The Parsis built libraries all over India , they built the National Gallery of Art. The Indian Institute of Science was built in 1911 by Jamshedji Nusserwanji Tata, the Tata Institute of  Fundamental Research was built by Dr Homi Bhabha, the Tata Institute of Social Science was built in 1936 by the Sir Dorabji Tata Trust. The Wadias built hospitals, women’s colleges and the five great low-income Parsi colonies of Bombay . JJ Hospital and Grant Medical College were founded by Sir Jamsetjee Jejeebhoy.

By 1924, two out of five Indians – whether Hindu, Muslim or Parsi – joining the Indian Civil Services were on TATA scholarships.

They gave Mumbai the Jehangir Art Gallery, Sir JJ School of Art , the Taraporevala Aquarium. The National Center for Performing Arts, the only place in India where world-class classical concerts are held is a gift of the Tatas. There are 161 Friends of the Symphony Orchestra of India (SOI) –

92  of them are Parsis. For an annual fee of Rs 10,000, Friends of the SOI get two tickets to any one recital in the season, they get to shake hands with artistes after the concert and they get to attend music appreciation talks through the year.

The  Parsi dominates high culture in Mumbai. This means that a concert experience in the city is unlike that in any other part of India . Classical concerts seat as many as two thousand. Zubin Mehta, the most famous Parsi in the world, is Director of the Israel Philharmonic Orchestra  since 1969. He conducts the tenor Placido Domingo, the pianist Daniel Barenboim and the soprano Barbara Frittoli. Four concerts are held at the Jamshed Bhabha Opera House and then one at Brabourne Stadium with a capacity of 25,000.

No other city in India has this appetite for classical music and in Mumbai this comes from the Parsis. Despite their tiny population, the Parsi presence in a concert hall is above 50 per cent.

Symphony Orchestra of India concerts begin at 7 pm. Once the musicians start, latecomers must wait outside till the movement ends. The end of each movement also signals a fusillade of coughs and groans, held back by doddering Parsis too polite to make a sound while Mendelssohn is being played. No mobile phone ever goes off as is common in cinema halls: his neighbors are aware of the Parsi’s insistence of form and his temper. The Parsis were also pioneers of Mumbai’s Gujarati theatre, which remains the most popular form of live entertainment in Mumbai.

Mumbai’s first theatre was opened by Parsis in 1846, the Grant Road Theatre, donations from Jamshetjee Jejeebhoy and Framjee Cowasjee making it possible.

Want to add about the generosity about Ratan Tata who did so much about the staff of Taj Hotel during the terrorist attack in Mumbai. Not only that but he also set up camps for all the other victims and their families who suffered during the attack at Bori Bunder.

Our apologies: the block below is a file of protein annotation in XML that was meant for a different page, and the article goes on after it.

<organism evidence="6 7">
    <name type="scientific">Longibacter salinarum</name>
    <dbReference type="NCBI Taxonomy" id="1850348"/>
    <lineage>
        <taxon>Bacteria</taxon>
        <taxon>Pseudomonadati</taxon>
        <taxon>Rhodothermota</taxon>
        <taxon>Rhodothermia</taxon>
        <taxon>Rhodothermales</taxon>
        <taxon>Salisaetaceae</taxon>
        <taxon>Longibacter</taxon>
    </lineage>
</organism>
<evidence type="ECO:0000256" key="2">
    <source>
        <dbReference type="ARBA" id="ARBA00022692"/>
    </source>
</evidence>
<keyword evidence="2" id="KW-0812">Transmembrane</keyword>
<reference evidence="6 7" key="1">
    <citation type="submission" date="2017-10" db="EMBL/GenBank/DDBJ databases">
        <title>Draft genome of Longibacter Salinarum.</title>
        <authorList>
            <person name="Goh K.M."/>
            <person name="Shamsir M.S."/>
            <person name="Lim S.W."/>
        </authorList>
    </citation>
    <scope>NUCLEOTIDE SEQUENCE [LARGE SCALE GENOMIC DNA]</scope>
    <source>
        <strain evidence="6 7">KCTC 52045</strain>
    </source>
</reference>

The  Parsi in Bollywood caricature is a comic figure, but always honest, and innocent as Indians believe Parsis generally to be, rightly or wrongly. In the days before modern cars came to India the words ‘Parsi-owned’ were guaranteed to ensure that a second-hand car listed for sale would get picked up ahead of any others. This is because people are aware of how carefully the Parsi keeps his things. His understanding and enthusiasm of the mechanical separates him from the rest. Most of  the automobile magazines in India are owned and edited by  Parsis.

The Parsis are a dying community and this means that more Parsis die each year than are born (Symphony concert-goers can also discern the disappearing Parsi from the rising numbers of those who clap between movements).

As the Parsis leave, South Mumbai will become like the rest of Mumbai – brutish, undisciplined and filthy.

Preserve this race…You are privileged if you have a Parsi Bawa as your friend…He/She is indeed a “Heritage” to be treasured for ever.

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The Bhagvad Gita – Its Essence …

Posted on December 25, 2012. Filed under: The Good Book |

Let us peruse the essence of one of the great spiritual Books of all time – the Bhagvad Gita.

Why do you worry without cause? Whom do you fear without reason?  Who can kill you? The soul is neither born nor does it die.

Whatever has happened, has happened for the good. Whatever is happening is happening for the good? Whatever will happen, will happen for the good.

You need not have any regrets for the past. You need not worry for the future. The present is happening.

What did you lose that you cry about?  What did you bring with you that you think you have lost? What did you produce that you think got destroyed? You did not bring anything! Whatever you have you received, whatever you have given, you have given only here!

Whatever you took, you took from GOD! Whate ver you gave, you have given only to Him. You came empty handed and you will leave empty handed

Whatever is yours belonged to someone else yesterday and will belong to someone else the day after tomorrow. You are mistakenly enjoying the thought that it is yours. It is this false happiness that is the cause of your sorrows.

Change is the law of the universe! In one instance you can be a millionaire and in another instant you can be steeped in poverty. Yours and Mine. Big and Small. Erase these ideas from your mind. Then Everything is Yours and You belong to Everyone!